It’s no secret that the more frequently children read, the more likely they are to develop strong comprehension and writing skills.
And read many adolescents do. In recent years, young adult fiction — texts specifically geared toward adolescents — has become one of the most popular and marketable genres in the publishing industry. At their best, works in this category entertain young (and middle-aged) readers while simultaneously offering honest stories that are relevant to their lives. Such texts can help young readers to develop crucial critical literacy skills.
What, exactly, is critical literacy?
Unlike functional literacy, which refers to the ability to read and write competently, critical literacy emphasizes analytical skills in interpreting texts beyond the surface level. It is important to develop the ability to read in this way — not only for writing in high school and college, but also for engaging in daily life via newspaper editorials, email newsletters, and other written documents. The tools that critical literacy involves can help attentive readers uncover deeper levels of meaning in a text or grasp implicit arguments that may remain hidden for others.
Critical literacy can lead students to question social norms and structures they may have previously taken for granted. Learners can further heighten their analytical skills in eye-opening ways by focusing on texts that reflect a diverse range of perspectives, opinions, and experiences.
To develop into intelligent, critical thinkers, young readers must have access to honest texts that are relevant to their lives. The following titles are examples of entertaining and highly accessible young adult novels that can also help cultivate critical literacy.
Does My Head Look Big in This? by Randa Abdel-Fattah
Amal, the main character, causes controversy at her conservative Australian prep school when she decides to begin wearing a hijab full-time to demonstrate her commitment to Islam. What unfolds is a coming-of-age story through Amal’s exploration of her faith. As she embraces her own identity, she also challenges herself to attempt to comprehend her critics’ positions. She sets out to understand the motivation behind individuals who misunderstand her devotion to her religion as radicalism. This examination of religious principles, social acceptance, familial conflict, and self-exploration is complex and rich, and lends itself really well to discussion.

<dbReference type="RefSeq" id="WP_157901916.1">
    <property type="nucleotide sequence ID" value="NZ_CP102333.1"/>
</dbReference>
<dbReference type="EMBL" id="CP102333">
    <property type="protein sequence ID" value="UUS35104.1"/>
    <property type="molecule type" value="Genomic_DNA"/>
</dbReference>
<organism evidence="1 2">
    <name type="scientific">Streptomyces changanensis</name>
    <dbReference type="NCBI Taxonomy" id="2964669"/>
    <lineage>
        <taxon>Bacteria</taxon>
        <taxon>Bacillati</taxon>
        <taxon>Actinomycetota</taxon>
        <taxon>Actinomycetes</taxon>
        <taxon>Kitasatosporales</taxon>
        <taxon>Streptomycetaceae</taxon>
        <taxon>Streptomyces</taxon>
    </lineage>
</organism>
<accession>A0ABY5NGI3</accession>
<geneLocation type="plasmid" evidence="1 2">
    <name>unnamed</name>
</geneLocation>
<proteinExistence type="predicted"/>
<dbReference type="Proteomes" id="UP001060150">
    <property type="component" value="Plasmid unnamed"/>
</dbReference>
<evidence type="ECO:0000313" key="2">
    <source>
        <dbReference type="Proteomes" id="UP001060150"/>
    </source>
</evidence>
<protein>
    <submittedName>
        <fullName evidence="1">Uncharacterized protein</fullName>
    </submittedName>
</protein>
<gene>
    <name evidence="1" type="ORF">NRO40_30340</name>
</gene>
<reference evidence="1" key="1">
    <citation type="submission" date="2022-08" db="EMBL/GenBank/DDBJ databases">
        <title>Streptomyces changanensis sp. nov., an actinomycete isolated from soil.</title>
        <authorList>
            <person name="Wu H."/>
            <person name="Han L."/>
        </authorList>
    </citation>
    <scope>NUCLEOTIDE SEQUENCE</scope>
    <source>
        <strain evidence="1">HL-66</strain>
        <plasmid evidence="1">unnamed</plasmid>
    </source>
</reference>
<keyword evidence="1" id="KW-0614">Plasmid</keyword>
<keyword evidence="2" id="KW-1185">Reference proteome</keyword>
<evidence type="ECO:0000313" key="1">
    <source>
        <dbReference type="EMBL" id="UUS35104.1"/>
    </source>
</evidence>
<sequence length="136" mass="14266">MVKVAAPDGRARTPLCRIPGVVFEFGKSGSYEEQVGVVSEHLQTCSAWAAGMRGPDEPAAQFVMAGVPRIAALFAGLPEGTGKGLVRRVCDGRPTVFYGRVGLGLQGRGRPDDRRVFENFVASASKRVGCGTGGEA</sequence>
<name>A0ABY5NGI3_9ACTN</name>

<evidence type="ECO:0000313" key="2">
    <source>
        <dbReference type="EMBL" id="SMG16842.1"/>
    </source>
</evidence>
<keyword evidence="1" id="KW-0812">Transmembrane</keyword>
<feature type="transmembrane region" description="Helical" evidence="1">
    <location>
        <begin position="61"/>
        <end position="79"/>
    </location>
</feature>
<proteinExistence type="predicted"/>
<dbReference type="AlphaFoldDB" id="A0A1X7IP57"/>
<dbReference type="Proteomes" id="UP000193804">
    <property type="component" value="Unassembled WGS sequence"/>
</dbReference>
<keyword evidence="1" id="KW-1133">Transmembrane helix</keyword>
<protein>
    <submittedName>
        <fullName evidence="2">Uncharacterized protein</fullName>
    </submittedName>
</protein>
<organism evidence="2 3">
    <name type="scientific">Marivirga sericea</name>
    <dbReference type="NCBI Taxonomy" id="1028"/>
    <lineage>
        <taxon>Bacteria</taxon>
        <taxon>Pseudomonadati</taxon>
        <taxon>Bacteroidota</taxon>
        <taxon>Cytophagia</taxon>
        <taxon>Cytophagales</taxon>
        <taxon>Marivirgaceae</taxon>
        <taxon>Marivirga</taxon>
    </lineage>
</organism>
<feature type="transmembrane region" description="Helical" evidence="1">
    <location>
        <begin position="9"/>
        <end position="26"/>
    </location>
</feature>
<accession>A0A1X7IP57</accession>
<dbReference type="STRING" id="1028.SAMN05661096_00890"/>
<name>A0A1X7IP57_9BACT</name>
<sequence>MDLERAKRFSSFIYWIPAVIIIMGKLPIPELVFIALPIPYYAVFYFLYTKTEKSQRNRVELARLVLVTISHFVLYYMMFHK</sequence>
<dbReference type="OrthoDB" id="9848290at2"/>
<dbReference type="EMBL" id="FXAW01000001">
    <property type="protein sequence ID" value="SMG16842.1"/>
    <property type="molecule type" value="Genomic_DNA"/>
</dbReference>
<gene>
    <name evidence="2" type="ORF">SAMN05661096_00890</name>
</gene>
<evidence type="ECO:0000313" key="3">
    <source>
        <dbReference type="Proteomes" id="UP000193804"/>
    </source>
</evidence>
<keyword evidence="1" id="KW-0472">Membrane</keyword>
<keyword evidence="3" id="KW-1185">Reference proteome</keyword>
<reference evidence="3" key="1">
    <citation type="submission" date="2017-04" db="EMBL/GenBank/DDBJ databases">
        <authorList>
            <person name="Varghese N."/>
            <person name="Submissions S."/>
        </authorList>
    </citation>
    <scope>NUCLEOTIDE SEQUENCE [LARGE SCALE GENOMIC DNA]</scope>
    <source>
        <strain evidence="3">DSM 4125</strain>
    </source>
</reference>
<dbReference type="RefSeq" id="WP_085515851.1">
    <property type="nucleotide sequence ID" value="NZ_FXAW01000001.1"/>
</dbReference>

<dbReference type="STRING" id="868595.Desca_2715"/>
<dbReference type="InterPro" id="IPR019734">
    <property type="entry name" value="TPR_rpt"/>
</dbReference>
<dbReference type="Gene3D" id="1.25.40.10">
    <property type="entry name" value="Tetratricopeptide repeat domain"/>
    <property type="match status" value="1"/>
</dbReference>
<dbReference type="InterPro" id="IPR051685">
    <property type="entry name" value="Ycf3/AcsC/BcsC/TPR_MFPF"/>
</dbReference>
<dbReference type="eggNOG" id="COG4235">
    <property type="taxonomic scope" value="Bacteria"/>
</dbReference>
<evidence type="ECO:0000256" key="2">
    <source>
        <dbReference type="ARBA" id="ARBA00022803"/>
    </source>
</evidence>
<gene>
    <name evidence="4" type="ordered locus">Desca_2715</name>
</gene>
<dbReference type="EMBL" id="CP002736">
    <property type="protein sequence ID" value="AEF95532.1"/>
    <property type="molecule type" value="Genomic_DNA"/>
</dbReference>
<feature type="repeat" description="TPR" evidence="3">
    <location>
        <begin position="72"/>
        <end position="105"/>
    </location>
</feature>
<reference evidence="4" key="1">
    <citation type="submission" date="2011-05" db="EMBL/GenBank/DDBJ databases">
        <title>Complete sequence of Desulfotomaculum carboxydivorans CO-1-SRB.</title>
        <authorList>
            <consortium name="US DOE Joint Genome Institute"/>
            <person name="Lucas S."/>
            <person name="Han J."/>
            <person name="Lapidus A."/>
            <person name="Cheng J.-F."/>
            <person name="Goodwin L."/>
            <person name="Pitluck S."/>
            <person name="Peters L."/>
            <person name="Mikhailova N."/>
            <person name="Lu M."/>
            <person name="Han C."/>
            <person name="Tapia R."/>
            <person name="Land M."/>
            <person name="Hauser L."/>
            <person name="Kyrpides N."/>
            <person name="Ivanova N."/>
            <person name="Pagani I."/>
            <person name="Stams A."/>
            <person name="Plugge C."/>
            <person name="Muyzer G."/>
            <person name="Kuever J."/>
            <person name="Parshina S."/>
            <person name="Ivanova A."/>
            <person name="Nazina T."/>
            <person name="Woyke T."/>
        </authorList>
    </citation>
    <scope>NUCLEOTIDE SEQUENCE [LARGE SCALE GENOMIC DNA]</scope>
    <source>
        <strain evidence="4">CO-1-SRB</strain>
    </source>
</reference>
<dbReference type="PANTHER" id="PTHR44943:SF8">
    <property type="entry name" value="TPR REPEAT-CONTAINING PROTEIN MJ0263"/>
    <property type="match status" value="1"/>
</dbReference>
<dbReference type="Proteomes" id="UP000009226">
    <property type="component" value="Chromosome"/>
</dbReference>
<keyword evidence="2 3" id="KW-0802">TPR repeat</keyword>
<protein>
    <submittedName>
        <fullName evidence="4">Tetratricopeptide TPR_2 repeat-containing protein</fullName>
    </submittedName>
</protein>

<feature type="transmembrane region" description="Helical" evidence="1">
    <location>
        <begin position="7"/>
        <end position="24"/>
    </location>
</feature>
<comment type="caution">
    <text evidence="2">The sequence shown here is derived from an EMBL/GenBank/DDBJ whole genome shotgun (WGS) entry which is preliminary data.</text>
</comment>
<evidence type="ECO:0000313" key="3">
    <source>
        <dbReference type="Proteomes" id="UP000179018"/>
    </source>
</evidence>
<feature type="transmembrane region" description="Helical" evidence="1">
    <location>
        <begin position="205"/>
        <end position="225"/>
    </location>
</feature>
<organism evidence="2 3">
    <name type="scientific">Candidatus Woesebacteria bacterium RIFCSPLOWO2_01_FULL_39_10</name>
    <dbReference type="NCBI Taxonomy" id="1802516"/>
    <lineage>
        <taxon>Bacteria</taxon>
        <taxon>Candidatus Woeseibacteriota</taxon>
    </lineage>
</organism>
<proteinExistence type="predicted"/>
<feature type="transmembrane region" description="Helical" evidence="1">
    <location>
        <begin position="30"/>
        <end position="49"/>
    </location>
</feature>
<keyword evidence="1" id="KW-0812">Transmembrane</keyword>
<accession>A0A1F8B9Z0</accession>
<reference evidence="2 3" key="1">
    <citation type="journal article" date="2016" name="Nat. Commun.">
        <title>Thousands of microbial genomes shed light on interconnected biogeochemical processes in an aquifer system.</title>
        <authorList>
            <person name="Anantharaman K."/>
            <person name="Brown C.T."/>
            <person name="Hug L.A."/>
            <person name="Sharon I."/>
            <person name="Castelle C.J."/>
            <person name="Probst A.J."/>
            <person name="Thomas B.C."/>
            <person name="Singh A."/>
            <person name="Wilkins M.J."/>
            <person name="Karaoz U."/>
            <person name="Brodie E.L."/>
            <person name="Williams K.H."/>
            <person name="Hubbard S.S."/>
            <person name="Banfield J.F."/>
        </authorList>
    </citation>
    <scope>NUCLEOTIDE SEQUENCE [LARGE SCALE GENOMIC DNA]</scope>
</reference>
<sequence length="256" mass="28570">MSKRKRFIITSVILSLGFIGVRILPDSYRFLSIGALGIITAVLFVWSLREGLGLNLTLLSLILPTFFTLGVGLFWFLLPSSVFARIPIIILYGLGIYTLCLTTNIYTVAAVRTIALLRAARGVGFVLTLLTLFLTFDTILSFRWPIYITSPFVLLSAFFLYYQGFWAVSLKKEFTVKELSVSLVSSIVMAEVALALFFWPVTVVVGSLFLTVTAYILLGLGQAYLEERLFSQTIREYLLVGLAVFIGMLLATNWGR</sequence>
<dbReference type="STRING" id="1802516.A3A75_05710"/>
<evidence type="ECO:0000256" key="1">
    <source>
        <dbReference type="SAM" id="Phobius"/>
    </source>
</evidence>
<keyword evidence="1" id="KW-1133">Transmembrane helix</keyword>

While Abdel-Fattah’s novel may sound complex (and it is!), it is anything but heavy-handed: 16-year-old Amal narrates the novel in a conversational style that reads like an email exchange with a close friend. When it was released in 2005, it won both the Australian Book Industry Award and an Australian Book of The Year Award.
Milkweed by Jerry Spinelli
This novel about a young boy’s experience in Warsaw during the Holocaust both entertains and educates younger readers, who might not otherwise be able to identify with such a perplexing and disturbing historical event.
Through the book, the young narrator Misha watches the rise of the Third Reich with wide-eyed naivety, assuming he will avoid capture because he is not Jewish. Spinelli’s primary audience — of American young adults several generations removed from the Holocaust — might be tempted to believe that the political situation that allowed for the rise of Third Reich is a distant memory. Misha’s eventual imprisonment, however, acts as a warning that no one is safe from hate-propelled tyranny. Milkweed is both entertaining and educational, a book that prompts young readers to question modern forms of injustice that may be less visible but just as systematic as those in Nazi-occupied Poland.
American Born Chinese by Gene Luen Yang
This graphic novel was released to critical acclaim and numerous awards, including the Michael L. Printz Award for Excellence in Young Adult Literature, back in 2006. Upon reading the book, you’ll see why it was so widely praised. The story follows high schooler Jin, an American–Chinese boy in San Francisco, as he attempts to wade through the confusing channels of (his very white) high school amid racial slurs and stereotyping. Jin attempts to disregard and even distance himself from his ethnicity in the hope that he will be accepted if he assimilates. Eventually, however, he begins to consider the cost of this approval from others. Through Jin’s experience, Yang’s novel asks readers to examine their own experiences with discriminatory practices and identity politics.
Since this is a comic book, it might be especially appealing to kids who are interested in visual art, or to those who are not particularly keen on reading. On the flip side, it may present a new challenge to students who are looking for a way to practice interpreting the juxtaposition of text and images, a crucial skill in our increasingly graphic society.
Noodle can help you and your child cultivate a love of reading. Check out other free reading resources, and get more advice from Kevin Kearney, such as, 5 Steps to Improve Your High Schooler’s Reading Comprehension.